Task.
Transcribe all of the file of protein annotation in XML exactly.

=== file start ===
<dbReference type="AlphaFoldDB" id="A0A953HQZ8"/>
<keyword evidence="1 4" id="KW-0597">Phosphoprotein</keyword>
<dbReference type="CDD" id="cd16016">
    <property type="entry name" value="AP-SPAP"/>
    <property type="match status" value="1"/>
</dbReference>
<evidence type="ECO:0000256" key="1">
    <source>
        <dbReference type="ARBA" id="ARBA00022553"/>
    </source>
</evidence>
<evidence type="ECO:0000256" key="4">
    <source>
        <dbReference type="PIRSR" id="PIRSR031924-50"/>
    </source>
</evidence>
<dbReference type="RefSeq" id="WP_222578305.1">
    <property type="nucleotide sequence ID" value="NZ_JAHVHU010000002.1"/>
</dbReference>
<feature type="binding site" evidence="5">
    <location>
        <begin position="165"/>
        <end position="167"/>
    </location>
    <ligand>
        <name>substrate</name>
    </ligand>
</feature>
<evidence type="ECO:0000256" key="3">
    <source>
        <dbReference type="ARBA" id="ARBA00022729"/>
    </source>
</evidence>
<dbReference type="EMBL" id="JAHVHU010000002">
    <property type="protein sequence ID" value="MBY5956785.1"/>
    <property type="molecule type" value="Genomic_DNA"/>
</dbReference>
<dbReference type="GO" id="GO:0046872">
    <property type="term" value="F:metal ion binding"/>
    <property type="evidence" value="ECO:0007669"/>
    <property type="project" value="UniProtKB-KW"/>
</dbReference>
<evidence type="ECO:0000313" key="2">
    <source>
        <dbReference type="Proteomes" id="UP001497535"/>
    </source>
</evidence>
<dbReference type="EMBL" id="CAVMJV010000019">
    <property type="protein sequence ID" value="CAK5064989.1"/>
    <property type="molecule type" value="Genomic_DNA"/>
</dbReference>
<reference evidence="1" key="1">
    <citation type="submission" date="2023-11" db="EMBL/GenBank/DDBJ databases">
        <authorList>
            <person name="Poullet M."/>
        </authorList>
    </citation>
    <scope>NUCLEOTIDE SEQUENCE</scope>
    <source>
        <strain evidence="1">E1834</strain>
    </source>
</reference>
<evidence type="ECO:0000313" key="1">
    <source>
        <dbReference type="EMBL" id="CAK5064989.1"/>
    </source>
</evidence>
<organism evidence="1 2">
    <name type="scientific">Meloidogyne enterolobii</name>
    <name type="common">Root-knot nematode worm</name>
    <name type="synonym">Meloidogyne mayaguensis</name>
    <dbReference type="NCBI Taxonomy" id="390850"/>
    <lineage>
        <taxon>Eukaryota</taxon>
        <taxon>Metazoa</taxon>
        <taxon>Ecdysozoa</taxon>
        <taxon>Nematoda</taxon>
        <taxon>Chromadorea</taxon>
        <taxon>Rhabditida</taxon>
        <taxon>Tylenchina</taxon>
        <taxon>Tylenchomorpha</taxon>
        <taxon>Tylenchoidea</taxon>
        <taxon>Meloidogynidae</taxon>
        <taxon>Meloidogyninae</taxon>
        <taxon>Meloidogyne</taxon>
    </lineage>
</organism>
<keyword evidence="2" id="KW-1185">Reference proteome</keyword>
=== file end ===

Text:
<dbReference type="AlphaFoldDB" id="A0A953HQZ8"/>
<keyword evidence="1 4" id="KW-0597">Phosphoprotein</keyword>
<dbReference type="CDD" id="cd16016">
    <property type="entry name" value="AP-SPAP"/>
    <property type="match status" value="1"/>
</dbReference>
<evidence type="ECO:0000256" key="1">
    <source>
        <dbReference type="ARBA" id="ARBA00022553"/>
    </source>
</evidence>
<evidence type="ECO:0000256" key="4">
    <source>
        <dbReference type="PIRSR" id="PIRSR031924-50"/>
    </source>
</evidence>
<dbReference type="RefSeq" id="WP_222578305.1">
    <property type="nucleotide sequence ID" value="NZ_JAHVHU010000002.1"/>
</dbReference>
<feature type="binding site" evidence="5">
    <location>
        <begin position="165"/>
        <end position="167"/>
    </location>
    <ligand>
        <name>substrate</name>
    </ligand>
</feature>
<evidence type="ECO:0000256" key="3">
    <source>
        <dbReference type="ARBA" id="ARBA00022729"/>
    </source>
</evidence>
<dbReference type="EMBL" id="JAHVHU010000002">
    <property type="protein sequence ID" value="MBY5956785.1"/>
    <property type="molecule type" value="Genomic_DNA"/>
</dbReference>
<dbReference type="GO" id="GO:0046872">
    <property type="term" value="F:metal ion binding"/>
    <property type="evidence" value="ECO:0007669"/>
    <property type="project" value="UniProtKB-KW"/>
</dbReference>
<evidence type="ECO:0000313" key="2">
    <source>
        <dbReference type="Proteomes" id="UP001497535"/>
    </source>
</evidence>
<dbReference type="EMBL" id="CAVMJV010000019">
    <property type="protein sequence ID" value="CAK5064989.1"/>
    <property type="molecule type" value="Genomic_DNA"/>
</dbReference>
<reference evidence="1" key="1">
    <citation type="submission" date="2023-11" db="EMBL/GenBank/DDBJ databases">
        <authorList>
            <person name="Poullet M."/>
        </authorList>
    </citation>
    <scope>NUCLEOTIDE SEQUENCE</scope>
    <source>
        <strain evidence="1">E1834</strain>
    </source>
</reference>
<evidence type="ECO:0000313" key="1">
    <source>
        <dbReference type="EMBL" id="CAK5064989.1"/>
    </source>
</evidence>
<organism evidence="1 2">
    <name type="scientific">Meloidogyne enterolobii</name>
    <name type="common">Root-knot nematode worm</name>
    <name type="synonym">Meloidogyne mayaguensis</name>
    <dbReference type="NCBI Taxonomy" id="390850"/>
    <lineage>
        <taxon>Eukaryota</taxon>
        <taxon>Metazoa</taxon>
        <taxon>Ecdysozoa</taxon>
        <taxon>Nematoda</taxon>
        <taxon>Chromadorea</taxon>
        <taxon>Rhabditida</taxon>
        <taxon>Tylenchina</taxon>
        <taxon>Tylenchomorpha</taxon>
        <taxon>Tylenchoidea</taxon>
        <taxon>Meloidogynidae</taxon>
        <taxon>Meloidogyninae</taxon>
        <taxon>Meloidogyne</taxon>
    </lineage>
</organism>
<keyword evidence="2" id="KW-1185">Reference proteome</keyword>